1 PAPERBREXIT03. #CEPBREXIT. The impact of Brexit on foreign investment in the UK. Swati Dhingra, Gianmarco Ottaviano, Thomas Sampson and John Van Reenen CEP Brexit analysis No. 3. The impact of Brexit on foreign investment in the UK. foreign direct investment (FDI) raises national productivity and therefore output and wages. Multinational firms bring in better technological and managerial know-how, which directly raises output in their operations. FDI also stimulates domestic firms to improve for example, through stronger supply chains and tougher competition.
2 The UK has an FDI stock of over 1 trillion, about half of which is from other members of the European Union (EU). Part of the UK's attractiveness for foreign investors is that it brings easy access to the EU's Single Market. After Brexit , higher trade costs with the EU would be likely to depress FDI. Our new empirical analysis looks at bilateral FDI flows between 34 OECD countries (including the UK) over the last three decades. Controlling for many other factors, the baseline estimate is that EU membership has raised FDI by about 28%. The positive effect of EU membership on FDI is robust, ranging between 14% and 38%.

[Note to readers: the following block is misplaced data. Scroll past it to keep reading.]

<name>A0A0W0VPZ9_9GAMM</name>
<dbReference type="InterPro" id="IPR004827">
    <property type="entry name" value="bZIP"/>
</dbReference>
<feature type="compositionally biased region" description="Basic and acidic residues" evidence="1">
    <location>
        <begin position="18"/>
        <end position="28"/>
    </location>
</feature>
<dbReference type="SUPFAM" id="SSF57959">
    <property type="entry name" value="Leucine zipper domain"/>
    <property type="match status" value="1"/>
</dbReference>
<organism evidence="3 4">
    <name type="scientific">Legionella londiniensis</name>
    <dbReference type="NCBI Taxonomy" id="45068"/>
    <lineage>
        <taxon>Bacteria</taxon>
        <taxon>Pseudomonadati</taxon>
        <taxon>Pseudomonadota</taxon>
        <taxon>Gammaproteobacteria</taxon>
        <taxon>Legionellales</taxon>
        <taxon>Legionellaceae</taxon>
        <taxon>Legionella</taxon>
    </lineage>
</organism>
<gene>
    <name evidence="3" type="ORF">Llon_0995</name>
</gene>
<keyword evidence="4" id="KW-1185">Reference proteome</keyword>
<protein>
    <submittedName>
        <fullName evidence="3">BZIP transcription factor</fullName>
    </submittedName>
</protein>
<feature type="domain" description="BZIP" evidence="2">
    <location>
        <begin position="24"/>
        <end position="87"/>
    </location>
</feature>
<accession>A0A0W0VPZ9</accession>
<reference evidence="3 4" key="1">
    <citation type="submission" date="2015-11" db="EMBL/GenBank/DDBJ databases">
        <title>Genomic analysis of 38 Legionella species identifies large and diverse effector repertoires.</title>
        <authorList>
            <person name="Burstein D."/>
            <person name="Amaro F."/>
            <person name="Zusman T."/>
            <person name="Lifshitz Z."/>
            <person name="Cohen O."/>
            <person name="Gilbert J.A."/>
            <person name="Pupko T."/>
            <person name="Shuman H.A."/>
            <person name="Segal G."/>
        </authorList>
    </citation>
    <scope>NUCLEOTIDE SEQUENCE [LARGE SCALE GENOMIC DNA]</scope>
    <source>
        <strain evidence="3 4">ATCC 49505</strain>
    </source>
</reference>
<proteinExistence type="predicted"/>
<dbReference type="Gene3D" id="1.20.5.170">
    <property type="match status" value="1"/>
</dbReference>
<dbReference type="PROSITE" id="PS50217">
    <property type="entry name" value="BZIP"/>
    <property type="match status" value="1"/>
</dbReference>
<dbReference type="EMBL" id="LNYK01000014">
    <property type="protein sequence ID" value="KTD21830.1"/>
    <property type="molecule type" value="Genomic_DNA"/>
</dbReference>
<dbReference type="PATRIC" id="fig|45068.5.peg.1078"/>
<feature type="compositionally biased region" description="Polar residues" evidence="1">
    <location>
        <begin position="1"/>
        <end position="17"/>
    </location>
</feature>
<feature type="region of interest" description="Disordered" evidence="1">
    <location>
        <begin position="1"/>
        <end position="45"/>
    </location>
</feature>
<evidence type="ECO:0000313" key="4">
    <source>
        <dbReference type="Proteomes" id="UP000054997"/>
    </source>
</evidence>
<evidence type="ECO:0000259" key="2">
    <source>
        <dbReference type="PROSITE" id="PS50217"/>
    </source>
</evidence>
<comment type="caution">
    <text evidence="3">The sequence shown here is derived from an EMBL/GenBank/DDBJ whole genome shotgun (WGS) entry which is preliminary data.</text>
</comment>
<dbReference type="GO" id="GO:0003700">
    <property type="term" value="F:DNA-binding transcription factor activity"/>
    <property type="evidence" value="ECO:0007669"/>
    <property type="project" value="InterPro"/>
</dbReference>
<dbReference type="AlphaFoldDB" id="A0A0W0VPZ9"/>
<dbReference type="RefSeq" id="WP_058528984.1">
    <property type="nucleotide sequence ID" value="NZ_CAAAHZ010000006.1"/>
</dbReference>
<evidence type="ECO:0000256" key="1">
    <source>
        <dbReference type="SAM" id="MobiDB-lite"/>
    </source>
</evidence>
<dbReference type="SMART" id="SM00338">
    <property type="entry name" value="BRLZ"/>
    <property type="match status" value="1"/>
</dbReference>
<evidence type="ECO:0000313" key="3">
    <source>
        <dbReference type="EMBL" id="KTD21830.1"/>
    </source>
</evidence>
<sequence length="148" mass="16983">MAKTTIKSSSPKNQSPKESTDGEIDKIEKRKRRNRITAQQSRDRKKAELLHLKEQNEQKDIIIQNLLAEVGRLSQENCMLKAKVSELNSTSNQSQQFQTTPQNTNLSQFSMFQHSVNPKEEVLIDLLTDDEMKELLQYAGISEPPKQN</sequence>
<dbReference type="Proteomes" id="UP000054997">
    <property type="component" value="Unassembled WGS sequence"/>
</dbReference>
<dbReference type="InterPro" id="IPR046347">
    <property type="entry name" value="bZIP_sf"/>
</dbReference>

3 Under different statistical assumptions. The size of these effects is also consistent with comparisons between UK FDI flows and a set of matched control countries. Striking a comprehensive trade deal for example, joining Switzerland in the European Free Trade Association would not significantly reduce the negative effects of Brexit on FDI, according to the data. Assessing the impact of lower FDI on income is complex. We use existing macroeconomic estimates of how FDI affects growth combined with a very conservative estimate of the impact of Brexit a 22% fall in FDI over the next decade.